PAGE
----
7. Little Miss Sunshine (2006)

Little Miss Sunshine (2006)

After Olive (Abigail Breslin) unexpectedly secures a berth in the regional Little Miss Sunshine beauty contest, the Hoover family chooses to travel from Albuquerque to Southern California. All of the family members, including Olive (Toni Collette), Sheryl (Greg Kinnear), Richard (Alan Arkin), Dwyane (Paul Dano), and Uncle Frank (Steve Carell), pack into their yellow Volkswagen bus (which has become the movie’s hallmark image) and set off on a cross-country road trip. Unexpected deaths, car issues, and a lot of squabbling are all part of the adventure down that path. As a result of working together on Olive’s pageant entry, the Hoovers begin to see each other in a different light… accept that no one but each other can understand what they’re saying.

8. Life as We Know It (2010)

In the beginning, Alison and Peter set Holly Berenson (Katherine Heigl) up on a blind date with Eric Messer (Josh Duhamel), a womanizing TV sports producer, but they quickly realized that they couldn’t stand each other—but that doesn’t stop Alison and Peter from making the “frenemies” godparents of their daughter, Sophie. In the aftermath of Alison and Peter’s deaths in a car accident, their 1-year-old daughter, Sophie, is placed in the care of their friends, Holly and Messer. In spite of the child welfare caseworker’s orders, the strange pair begins to fall in love as they adjust to their unconventional schedule. When faced with a difficult decision, things get much more complicated.

9. What to Expect When You’re Expecting (2012)

What to Expect When You’re Expecting (2012)

It’s time for couples to tackle the greatest challenge of their lives: parenthood. Let’s start with Cameron Diaz’s character, fitness trainer Jules, and Matthew Morrison’s character, dancer Evan, who fall in love and become pregnant while competing in a reality TV program for celebrities. When it comes to Wendy (Elizabeth Banks), the proprietor of a children’s clothing company, her husband Gary (Ben Falcone) and stepmother Brooklyn (Brooklyn Decker) appear to be racing for the maternity ward, as well. She can’t wait to adopt with her husband, but he’s not so convinced about it. Holly is a photographer. When Rosie (Anna Kendrick) the food truck owner in her 20s has an extramarital affair with an old classmate and business rival (Chace Crawford), things get complicated. There are many physical and emotional hurdles that come with becoming a mom in this ensemble comedy.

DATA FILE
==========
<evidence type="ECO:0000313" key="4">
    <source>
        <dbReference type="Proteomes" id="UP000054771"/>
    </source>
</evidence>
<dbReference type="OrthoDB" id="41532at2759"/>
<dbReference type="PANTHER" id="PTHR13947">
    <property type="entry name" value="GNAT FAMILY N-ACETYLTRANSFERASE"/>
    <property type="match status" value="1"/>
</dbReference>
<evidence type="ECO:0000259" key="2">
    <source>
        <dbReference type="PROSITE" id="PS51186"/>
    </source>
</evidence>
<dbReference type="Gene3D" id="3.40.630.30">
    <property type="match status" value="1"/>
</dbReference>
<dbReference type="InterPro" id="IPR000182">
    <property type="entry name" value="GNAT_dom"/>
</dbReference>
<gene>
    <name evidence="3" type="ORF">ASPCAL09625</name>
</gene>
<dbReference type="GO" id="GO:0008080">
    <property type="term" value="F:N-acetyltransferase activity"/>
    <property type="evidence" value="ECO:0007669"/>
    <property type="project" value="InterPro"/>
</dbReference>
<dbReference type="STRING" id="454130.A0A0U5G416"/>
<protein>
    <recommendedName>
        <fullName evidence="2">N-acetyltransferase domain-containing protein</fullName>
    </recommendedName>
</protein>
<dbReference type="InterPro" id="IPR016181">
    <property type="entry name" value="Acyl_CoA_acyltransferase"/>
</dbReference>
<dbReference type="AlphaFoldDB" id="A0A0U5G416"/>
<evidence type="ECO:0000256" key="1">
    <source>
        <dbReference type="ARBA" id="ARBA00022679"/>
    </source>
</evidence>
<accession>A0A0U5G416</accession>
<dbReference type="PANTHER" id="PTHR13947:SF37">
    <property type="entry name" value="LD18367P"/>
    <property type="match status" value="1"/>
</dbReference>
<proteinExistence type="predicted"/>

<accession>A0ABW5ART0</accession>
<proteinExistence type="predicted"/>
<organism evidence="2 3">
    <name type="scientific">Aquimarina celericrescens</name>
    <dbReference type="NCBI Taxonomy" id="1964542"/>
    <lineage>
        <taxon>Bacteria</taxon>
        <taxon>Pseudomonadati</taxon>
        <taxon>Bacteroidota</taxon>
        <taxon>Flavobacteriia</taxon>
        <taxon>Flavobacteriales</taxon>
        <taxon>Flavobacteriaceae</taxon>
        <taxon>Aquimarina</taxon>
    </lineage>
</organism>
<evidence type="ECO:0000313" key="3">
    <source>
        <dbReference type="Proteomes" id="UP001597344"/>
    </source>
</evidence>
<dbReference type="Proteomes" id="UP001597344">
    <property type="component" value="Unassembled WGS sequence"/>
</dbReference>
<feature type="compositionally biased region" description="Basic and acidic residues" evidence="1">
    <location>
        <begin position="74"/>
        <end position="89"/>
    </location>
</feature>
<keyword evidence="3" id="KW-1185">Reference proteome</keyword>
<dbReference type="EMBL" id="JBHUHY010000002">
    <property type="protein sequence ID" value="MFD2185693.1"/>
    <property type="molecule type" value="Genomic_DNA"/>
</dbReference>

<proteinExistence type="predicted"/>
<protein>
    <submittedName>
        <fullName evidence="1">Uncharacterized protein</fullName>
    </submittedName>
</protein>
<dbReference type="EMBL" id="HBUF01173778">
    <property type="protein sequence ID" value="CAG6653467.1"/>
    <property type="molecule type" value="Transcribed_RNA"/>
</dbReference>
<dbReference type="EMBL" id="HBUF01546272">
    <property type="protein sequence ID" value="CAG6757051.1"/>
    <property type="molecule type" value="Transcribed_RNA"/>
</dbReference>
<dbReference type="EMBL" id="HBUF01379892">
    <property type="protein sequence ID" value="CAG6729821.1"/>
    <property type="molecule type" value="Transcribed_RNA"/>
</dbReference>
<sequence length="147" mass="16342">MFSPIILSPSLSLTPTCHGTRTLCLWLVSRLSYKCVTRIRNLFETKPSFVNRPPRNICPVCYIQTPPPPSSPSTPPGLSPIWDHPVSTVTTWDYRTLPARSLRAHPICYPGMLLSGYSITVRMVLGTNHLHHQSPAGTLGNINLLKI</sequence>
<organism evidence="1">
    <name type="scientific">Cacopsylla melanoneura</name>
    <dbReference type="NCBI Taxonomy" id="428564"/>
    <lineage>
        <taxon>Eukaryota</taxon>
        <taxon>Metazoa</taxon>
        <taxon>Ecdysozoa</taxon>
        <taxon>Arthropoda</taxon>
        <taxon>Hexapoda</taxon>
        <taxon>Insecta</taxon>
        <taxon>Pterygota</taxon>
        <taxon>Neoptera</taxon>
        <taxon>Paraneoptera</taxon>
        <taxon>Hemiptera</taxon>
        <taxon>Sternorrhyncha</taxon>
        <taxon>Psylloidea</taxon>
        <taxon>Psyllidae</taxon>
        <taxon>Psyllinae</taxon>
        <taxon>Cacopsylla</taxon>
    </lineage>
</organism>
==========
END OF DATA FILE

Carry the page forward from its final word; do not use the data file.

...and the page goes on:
10. Bad Moms (2016)

While working a full-time job and caring for two children, Amy (Mila Kunis) is also juggling an intense part-time job (that’s actually more full-time), her marriage is in trouble, she has two kids, household duties, and everything else — all while being monitored by the PTA mothers who attend her children’s elementary school. Her husband had been having internet sex with another lady across the country, so Amy kicked him out and was forced to deal with even more stress in her already stressful life. She soon comes to the conclusion that she’s had enough of trying to be a great mother and gives up. Amy resolves to embrace “poor motherhood” with the help of two new friends, Carla (Kathryn Hahn) and Kiki (Kristen Bell), both mothers at the school who feel her anguish. However, at what price?

Bonus: Parenthood – TV Show (2010 – 2015)

In PARENTHOOD, which is based on the 1989 film of the same name, Zeke (Craig T. Nelson) and Camille (Julianne Moore) Braverman’s children are the focus of the family’s day-to-day dramas (Bonnie Bedelia). His three younger siblings rely on him as a de facto “Mr. Fix-It” because married Adam (Peter Krause) appears to have it all together: single mom Sarah (Lauren Graham), free spirit Crosby (Dax Shepard) and workaholic Julia (Jennifer Garner) (Erika Christensen). Even Adam, though, requires a little parental direction from time to time. The kids these thirtysomethings are parenting, including an autistic youngster and a group of sullen teenagers, are caught in the middle of all the drama.